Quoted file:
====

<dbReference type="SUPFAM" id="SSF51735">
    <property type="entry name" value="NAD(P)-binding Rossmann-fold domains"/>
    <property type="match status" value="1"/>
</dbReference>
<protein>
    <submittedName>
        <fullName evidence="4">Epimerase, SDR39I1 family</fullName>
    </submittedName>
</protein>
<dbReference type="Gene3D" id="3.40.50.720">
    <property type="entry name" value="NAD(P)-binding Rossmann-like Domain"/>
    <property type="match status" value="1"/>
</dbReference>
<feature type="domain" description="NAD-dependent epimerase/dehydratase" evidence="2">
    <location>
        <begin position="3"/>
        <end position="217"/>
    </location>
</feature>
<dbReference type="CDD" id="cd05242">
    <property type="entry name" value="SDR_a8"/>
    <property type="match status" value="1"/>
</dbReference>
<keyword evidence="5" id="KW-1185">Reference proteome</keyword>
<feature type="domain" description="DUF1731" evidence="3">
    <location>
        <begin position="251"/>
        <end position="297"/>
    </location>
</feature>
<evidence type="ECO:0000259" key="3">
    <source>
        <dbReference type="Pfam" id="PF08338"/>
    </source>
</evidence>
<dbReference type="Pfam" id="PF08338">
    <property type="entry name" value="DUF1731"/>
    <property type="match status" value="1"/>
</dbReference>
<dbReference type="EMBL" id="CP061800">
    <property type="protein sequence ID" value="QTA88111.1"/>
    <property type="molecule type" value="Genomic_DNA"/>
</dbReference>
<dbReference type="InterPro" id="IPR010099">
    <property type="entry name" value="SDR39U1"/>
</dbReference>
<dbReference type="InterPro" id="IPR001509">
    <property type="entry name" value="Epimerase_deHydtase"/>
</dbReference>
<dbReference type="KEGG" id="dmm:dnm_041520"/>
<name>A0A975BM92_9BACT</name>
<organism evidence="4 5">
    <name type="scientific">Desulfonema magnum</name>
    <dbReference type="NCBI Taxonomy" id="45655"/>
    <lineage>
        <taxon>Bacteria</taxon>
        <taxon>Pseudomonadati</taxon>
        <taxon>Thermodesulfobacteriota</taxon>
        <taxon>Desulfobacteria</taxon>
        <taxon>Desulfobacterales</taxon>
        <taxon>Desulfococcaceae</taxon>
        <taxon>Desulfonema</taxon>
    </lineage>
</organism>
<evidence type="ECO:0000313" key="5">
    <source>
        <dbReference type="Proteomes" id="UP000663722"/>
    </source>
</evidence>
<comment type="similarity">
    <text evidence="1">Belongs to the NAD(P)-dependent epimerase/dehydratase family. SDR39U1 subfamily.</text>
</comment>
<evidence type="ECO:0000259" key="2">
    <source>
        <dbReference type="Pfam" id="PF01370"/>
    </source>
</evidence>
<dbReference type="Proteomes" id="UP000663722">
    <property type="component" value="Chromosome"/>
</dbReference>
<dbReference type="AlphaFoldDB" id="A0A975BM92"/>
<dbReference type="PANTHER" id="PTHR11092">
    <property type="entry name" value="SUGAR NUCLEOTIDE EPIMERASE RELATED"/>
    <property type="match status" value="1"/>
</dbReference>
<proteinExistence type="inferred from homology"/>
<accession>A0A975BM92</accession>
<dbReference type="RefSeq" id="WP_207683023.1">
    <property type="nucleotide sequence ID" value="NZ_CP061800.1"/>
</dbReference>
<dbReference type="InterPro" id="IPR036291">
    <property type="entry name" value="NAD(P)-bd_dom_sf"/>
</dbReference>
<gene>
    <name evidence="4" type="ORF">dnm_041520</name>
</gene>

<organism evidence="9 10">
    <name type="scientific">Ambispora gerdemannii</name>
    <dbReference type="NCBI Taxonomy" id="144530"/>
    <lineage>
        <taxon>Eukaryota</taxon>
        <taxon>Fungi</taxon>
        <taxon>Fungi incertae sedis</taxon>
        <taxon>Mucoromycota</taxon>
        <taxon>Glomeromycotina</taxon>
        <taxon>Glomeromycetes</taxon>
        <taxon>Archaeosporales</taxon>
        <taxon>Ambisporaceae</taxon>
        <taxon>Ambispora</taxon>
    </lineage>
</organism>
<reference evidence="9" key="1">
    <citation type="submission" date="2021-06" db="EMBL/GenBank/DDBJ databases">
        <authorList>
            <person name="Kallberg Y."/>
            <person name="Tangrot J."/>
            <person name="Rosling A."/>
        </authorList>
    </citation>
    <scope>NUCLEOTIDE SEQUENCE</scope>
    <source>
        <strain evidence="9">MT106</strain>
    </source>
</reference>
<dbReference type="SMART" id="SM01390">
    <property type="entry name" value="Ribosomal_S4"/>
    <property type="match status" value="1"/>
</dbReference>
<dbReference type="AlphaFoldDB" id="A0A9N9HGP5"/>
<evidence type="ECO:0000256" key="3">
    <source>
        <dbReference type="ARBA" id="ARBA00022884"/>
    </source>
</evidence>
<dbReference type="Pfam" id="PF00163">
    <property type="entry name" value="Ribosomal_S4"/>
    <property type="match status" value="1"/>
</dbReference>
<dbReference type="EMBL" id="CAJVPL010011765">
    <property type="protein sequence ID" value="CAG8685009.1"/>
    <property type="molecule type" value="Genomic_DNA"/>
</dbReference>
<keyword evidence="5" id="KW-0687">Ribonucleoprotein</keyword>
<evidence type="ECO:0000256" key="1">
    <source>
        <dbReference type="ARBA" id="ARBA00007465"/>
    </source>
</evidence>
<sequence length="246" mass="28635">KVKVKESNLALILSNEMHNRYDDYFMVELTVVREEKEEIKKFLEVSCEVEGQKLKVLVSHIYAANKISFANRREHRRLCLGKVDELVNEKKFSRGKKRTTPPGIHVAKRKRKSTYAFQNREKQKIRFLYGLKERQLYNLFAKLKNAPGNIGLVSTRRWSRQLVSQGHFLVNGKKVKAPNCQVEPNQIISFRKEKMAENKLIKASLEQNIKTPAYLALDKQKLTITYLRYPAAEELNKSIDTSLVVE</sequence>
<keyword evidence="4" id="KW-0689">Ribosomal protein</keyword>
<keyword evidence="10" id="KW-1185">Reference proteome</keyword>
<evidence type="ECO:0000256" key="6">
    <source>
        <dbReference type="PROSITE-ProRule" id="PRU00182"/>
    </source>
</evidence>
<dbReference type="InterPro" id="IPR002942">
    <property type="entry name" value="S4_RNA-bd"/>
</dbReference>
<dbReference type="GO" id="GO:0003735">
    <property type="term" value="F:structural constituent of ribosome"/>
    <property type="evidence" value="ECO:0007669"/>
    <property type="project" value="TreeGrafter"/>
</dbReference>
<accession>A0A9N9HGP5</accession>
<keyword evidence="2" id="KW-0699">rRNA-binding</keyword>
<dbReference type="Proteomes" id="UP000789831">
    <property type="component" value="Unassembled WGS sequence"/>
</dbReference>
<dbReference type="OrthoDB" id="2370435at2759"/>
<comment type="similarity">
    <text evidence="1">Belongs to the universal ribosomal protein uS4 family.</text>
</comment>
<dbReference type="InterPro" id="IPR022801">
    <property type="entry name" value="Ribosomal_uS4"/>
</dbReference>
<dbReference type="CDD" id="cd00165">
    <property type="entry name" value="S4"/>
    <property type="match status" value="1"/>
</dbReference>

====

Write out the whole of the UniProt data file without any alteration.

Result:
<dbReference type="SUPFAM" id="SSF51735">
    <property type="entry name" value="NAD(P)-binding Rossmann-fold domains"/>
    <property type="match status" value="1"/>
</dbReference>
<protein>
    <submittedName>
        <fullName evidence="4">Epimerase, SDR39I1 family</fullName>
    </submittedName>
</protein>
<dbReference type="Gene3D" id="3.40.50.720">
    <property type="entry name" value="NAD(P)-binding Rossmann-like Domain"/>
    <property type="match status" value="1"/>
</dbReference>
<feature type="domain" description="NAD-dependent epimerase/dehydratase" evidence="2">
    <location>
        <begin position="3"/>
        <end position="217"/>
    </location>
</feature>
<dbReference type="CDD" id="cd05242">
    <property type="entry name" value="SDR_a8"/>
    <property type="match status" value="1"/>
</dbReference>
<keyword evidence="5" id="KW-1185">Reference proteome</keyword>
<feature type="domain" description="DUF1731" evidence="3">
    <location>
        <begin position="251"/>
        <end position="297"/>
    </location>
</feature>
<evidence type="ECO:0000259" key="3">
    <source>
        <dbReference type="Pfam" id="PF08338"/>
    </source>
</evidence>
<dbReference type="Pfam" id="PF08338">
    <property type="entry name" value="DUF1731"/>
    <property type="match status" value="1"/>
</dbReference>
<dbReference type="EMBL" id="CP061800">
    <property type="protein sequence ID" value="QTA88111.1"/>
    <property type="molecule type" value="Genomic_DNA"/>
</dbReference>
<dbReference type="InterPro" id="IPR010099">
    <property type="entry name" value="SDR39U1"/>
</dbReference>
<dbReference type="InterPro" id="IPR001509">
    <property type="entry name" value="Epimerase_deHydtase"/>
</dbReference>
<dbReference type="KEGG" id="dmm:dnm_041520"/>
<name>A0A975BM92_9BACT</name>
<organism evidence="4 5">
    <name type="scientific">Desulfonema magnum</name>
    <dbReference type="NCBI Taxonomy" id="45655"/>
    <lineage>
        <taxon>Bacteria</taxon>
        <taxon>Pseudomonadati</taxon>
        <taxon>Thermodesulfobacteriota</taxon>
        <taxon>Desulfobacteria</taxon>
        <taxon>Desulfobacterales</taxon>
        <taxon>Desulfococcaceae</taxon>
        <taxon>Desulfonema</taxon>
    </lineage>
</organism>
<evidence type="ECO:0000313" key="5">
    <source>
        <dbReference type="Proteomes" id="UP000663722"/>
    </source>
</evidence>
<comment type="similarity">
    <text evidence="1">Belongs to the NAD(P)-dependent epimerase/dehydratase family. SDR39U1 subfamily.</text>
</comment>
<evidence type="ECO:0000259" key="2">
    <source>
        <dbReference type="Pfam" id="PF01370"/>
    </source>
</evidence>
<dbReference type="Proteomes" id="UP000663722">
    <property type="component" value="Chromosome"/>
</dbReference>
<dbReference type="AlphaFoldDB" id="A0A975BM92"/>
<dbReference type="PANTHER" id="PTHR11092">
    <property type="entry name" value="SUGAR NUCLEOTIDE EPIMERASE RELATED"/>
    <property type="match status" value="1"/>
</dbReference>
<proteinExistence type="inferred from homology"/>
<accession>A0A975BM92</accession>
<dbReference type="RefSeq" id="WP_207683023.1">
    <property type="nucleotide sequence ID" value="NZ_CP061800.1"/>
</dbReference>
<dbReference type="InterPro" id="IPR036291">
    <property type="entry name" value="NAD(P)-bd_dom_sf"/>
</dbReference>
<gene>
    <name evidence="4" type="ORF">dnm_041520</name>
</gene>

<organism evidence="9 10">
    <name type="scientific">Ambispora gerdemannii</name>
    <dbReference type="NCBI Taxonomy" id="144530"/>
    <lineage>
        <taxon>Eukaryota</taxon>
        <taxon>Fungi</taxon>
        <taxon>Fungi incertae sedis</taxon>
        <taxon>Mucoromycota</taxon>
        <taxon>Glomeromycotina</taxon>
        <taxon>Glomeromycetes</taxon>
        <taxon>Archaeosporales</taxon>
        <taxon>Ambisporaceae</taxon>
        <taxon>Ambispora</taxon>
    </lineage>
</organism>
<reference evidence="9" key="1">
    <citation type="submission" date="2021-06" db="EMBL/GenBank/DDBJ databases">
        <authorList>
            <person name="Kallberg Y."/>
            <person name="Tangrot J."/>
            <person name="Rosling A."/>
        </authorList>
    </citation>
    <scope>NUCLEOTIDE SEQUENCE</scope>
    <source>
        <strain evidence="9">MT106</strain>
    </source>
</reference>
<dbReference type="SMART" id="SM01390">
    <property type="entry name" value="Ribosomal_S4"/>
    <property type="match status" value="1"/>
</dbReference>
<dbReference type="AlphaFoldDB" id="A0A9N9HGP5"/>
<evidence type="ECO:0000256" key="3">
    <source>
        <dbReference type="ARBA" id="ARBA00022884"/>
    </source>
</evidence>
<dbReference type="Pfam" id="PF00163">
    <property type="entry name" value="Ribosomal_S4"/>
    <property type="match status" value="1"/>
</dbReference>
<dbReference type="EMBL" id="CAJVPL010011765">
    <property type="protein sequence ID" value="CAG8685009.1"/>
    <property type="molecule type" value="Genomic_DNA"/>
</dbReference>
<keyword evidence="5" id="KW-0687">Ribonucleoprotein</keyword>
<evidence type="ECO:0000256" key="1">
    <source>
        <dbReference type="ARBA" id="ARBA00007465"/>
    </source>
</evidence>
<sequence length="246" mass="28635">KVKVKESNLALILSNEMHNRYDDYFMVELTVVREEKEEIKKFLEVSCEVEGQKLKVLVSHIYAANKISFANRREHRRLCLGKVDELVNEKKFSRGKKRTTPPGIHVAKRKRKSTYAFQNREKQKIRFLYGLKERQLYNLFAKLKNAPGNIGLVSTRRWSRQLVSQGHFLVNGKKVKAPNCQVEPNQIISFRKEKMAENKLIKASLEQNIKTPAYLALDKQKLTITYLRYPAAEELNKSIDTSLVVE</sequence>
<keyword evidence="4" id="KW-0689">Ribosomal protein</keyword>
<keyword evidence="10" id="KW-1185">Reference proteome</keyword>
<evidence type="ECO:0000256" key="6">
    <source>
        <dbReference type="PROSITE-ProRule" id="PRU00182"/>
    </source>
</evidence>
<dbReference type="InterPro" id="IPR002942">
    <property type="entry name" value="S4_RNA-bd"/>
</dbReference>
<dbReference type="GO" id="GO:0003735">
    <property type="term" value="F:structural constituent of ribosome"/>
    <property type="evidence" value="ECO:0007669"/>
    <property type="project" value="TreeGrafter"/>
</dbReference>
<accession>A0A9N9HGP5</accession>
<keyword evidence="2" id="KW-0699">rRNA-binding</keyword>
<dbReference type="Proteomes" id="UP000789831">
    <property type="component" value="Unassembled WGS sequence"/>
</dbReference>
<dbReference type="OrthoDB" id="2370435at2759"/>
<comment type="similarity">
    <text evidence="1">Belongs to the universal ribosomal protein uS4 family.</text>
</comment>
<dbReference type="InterPro" id="IPR022801">
    <property type="entry name" value="Ribosomal_uS4"/>
</dbReference>
<dbReference type="CDD" id="cd00165">
    <property type="entry name" value="S4"/>
    <property type="match status" value="1"/>
</dbReference>